Embroidered pieces make a big statement, no matter how large or small they may be. They offer a blank canvas to express a unique individuality, with infinite possibilities for customisation. Trims, tassles, personalisations and intricacies can all be combined by a master crafter to create a richly decorative piece unique to you and only you. It takes a significant amount of skill to create something so seemingly effortless, though with an accomplished team of expert crafters, any household can attain a sophisticated and fashionable look with even just a few choice pieces here and there.

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Embroidery is not simply types of stitches and weaves. It’s not so much about dazzling with fancy technique and sparkling tidbits as it is about crafting something soulful, something that implies attention to detail, dexterity and artfulness. It hasn’t been mass-produced, and an embroidered piece isn’t decorating some neighbour’s bedroom, living room, or bathroom. Embroidery offers bespoke creativity, tailored to your tastes and sensibilities, and lets your soul speak through design.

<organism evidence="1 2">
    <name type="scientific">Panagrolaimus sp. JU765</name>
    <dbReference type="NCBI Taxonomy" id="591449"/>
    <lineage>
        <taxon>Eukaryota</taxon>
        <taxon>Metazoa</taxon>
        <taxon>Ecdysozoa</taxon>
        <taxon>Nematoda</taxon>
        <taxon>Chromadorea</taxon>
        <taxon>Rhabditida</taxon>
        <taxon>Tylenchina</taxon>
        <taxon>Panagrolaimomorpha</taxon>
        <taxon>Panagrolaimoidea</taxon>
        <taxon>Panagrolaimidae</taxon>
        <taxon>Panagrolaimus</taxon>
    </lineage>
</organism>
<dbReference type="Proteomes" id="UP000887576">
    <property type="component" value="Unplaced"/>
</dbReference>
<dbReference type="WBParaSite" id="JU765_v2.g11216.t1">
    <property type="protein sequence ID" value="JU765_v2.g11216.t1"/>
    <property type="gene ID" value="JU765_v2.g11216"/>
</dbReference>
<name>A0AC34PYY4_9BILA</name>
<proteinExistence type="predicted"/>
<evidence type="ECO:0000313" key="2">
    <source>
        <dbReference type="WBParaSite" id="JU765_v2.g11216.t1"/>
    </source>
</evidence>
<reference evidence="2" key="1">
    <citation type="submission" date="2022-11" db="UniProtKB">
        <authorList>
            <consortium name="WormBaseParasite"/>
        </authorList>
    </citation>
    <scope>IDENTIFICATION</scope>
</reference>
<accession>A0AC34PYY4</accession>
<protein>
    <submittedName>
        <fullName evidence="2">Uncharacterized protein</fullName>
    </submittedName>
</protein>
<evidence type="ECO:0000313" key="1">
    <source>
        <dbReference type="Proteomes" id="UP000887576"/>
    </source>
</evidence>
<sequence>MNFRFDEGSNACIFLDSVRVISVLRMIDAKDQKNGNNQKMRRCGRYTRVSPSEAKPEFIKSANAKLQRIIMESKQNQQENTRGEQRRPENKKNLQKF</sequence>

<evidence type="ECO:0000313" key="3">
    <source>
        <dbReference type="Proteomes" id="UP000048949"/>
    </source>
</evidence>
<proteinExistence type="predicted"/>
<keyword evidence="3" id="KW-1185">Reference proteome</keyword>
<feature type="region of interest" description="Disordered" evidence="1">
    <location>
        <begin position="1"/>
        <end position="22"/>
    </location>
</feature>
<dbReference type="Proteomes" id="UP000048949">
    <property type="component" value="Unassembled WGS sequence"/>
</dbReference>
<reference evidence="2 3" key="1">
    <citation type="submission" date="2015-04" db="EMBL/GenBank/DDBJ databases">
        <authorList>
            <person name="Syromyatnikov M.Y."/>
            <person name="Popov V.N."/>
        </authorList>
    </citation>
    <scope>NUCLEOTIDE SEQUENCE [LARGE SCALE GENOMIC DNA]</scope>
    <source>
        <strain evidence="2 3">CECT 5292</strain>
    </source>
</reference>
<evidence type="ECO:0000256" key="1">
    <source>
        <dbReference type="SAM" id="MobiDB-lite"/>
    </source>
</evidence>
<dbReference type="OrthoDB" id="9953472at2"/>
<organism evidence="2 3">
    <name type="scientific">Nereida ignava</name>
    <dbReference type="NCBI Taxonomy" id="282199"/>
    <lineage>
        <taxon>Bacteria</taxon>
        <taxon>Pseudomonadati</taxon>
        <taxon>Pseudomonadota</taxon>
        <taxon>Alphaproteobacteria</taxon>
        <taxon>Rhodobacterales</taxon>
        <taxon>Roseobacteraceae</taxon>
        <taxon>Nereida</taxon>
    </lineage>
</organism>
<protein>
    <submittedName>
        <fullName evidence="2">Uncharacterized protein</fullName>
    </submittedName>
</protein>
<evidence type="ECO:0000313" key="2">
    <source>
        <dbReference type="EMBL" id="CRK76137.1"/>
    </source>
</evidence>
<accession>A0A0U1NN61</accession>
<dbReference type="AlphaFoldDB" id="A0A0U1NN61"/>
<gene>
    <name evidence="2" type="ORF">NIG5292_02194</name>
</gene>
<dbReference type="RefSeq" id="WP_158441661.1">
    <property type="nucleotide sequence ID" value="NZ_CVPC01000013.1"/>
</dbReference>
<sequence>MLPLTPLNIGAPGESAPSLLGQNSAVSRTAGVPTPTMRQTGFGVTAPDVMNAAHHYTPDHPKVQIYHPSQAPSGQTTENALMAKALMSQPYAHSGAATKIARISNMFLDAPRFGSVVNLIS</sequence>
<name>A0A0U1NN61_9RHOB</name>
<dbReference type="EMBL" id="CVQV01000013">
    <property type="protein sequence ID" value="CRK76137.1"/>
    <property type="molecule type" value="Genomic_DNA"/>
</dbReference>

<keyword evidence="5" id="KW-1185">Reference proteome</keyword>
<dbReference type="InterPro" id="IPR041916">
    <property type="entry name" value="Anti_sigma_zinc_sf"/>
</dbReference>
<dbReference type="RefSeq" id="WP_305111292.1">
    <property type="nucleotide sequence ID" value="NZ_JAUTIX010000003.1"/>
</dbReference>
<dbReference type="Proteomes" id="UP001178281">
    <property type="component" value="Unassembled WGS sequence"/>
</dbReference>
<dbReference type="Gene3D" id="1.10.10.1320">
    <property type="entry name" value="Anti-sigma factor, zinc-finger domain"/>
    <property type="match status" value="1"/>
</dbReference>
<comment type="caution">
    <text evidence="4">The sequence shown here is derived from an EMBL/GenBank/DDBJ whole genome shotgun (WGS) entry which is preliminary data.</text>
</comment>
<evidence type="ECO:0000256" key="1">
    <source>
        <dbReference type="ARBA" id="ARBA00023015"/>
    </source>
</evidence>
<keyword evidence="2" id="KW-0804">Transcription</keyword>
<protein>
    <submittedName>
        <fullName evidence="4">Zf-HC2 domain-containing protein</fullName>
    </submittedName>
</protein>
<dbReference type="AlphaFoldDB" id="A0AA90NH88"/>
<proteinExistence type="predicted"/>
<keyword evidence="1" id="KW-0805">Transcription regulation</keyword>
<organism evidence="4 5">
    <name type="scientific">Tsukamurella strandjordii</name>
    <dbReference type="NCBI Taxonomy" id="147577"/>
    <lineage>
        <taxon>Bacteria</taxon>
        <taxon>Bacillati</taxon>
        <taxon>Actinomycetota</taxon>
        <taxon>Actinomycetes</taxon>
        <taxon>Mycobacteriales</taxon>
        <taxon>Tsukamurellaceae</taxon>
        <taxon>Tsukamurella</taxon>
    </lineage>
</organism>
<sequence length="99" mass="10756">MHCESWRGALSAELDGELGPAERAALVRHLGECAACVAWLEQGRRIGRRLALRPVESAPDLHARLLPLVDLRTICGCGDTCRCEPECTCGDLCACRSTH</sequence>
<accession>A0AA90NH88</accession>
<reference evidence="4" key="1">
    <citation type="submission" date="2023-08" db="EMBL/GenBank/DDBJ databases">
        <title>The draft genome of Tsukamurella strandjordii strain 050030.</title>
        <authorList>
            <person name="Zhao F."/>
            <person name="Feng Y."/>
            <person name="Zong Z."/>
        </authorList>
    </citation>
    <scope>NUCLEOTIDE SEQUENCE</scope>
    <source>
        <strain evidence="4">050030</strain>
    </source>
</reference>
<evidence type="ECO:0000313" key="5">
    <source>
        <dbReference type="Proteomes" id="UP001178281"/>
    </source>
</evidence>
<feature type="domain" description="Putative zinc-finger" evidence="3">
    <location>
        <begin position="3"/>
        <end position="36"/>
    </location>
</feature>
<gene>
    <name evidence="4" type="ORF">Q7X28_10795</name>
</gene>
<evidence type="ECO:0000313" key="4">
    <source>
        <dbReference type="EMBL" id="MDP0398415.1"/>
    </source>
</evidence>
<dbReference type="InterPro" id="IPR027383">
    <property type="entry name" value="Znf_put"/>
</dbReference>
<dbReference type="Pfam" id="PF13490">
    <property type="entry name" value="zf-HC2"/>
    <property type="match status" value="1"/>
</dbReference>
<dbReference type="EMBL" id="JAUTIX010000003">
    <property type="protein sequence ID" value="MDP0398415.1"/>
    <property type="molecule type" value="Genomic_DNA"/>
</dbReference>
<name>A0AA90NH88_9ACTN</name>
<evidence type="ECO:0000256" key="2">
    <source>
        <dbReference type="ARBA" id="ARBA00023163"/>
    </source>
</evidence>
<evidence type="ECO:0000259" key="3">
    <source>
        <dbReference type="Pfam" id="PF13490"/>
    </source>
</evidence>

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Of course, embroidery can’t work solely by itself, and the best design is that which doesn’t draw attention to itself for the wrong reasons. As they say, all good design is 99% invisible! Choosing simple and elegant furniture is key to bringing out the uplifting design effect of embroidered work. For the kitchen or living areas, choosing smooth and sleek designs with light, plain colours will give embroidered items like decorations, throws, tableware and the like the perfect backdrop to be bold foreground showpieces. In the bedroom, understated elegant bedroom furniture like Bedstar’s range of limelight beds will get the most out of any bespoke embroidered linens, sheets, cushions, or runners. Plain design works best: metal or wood furniture is perfect for complimenting bespoke items, in any room of the house.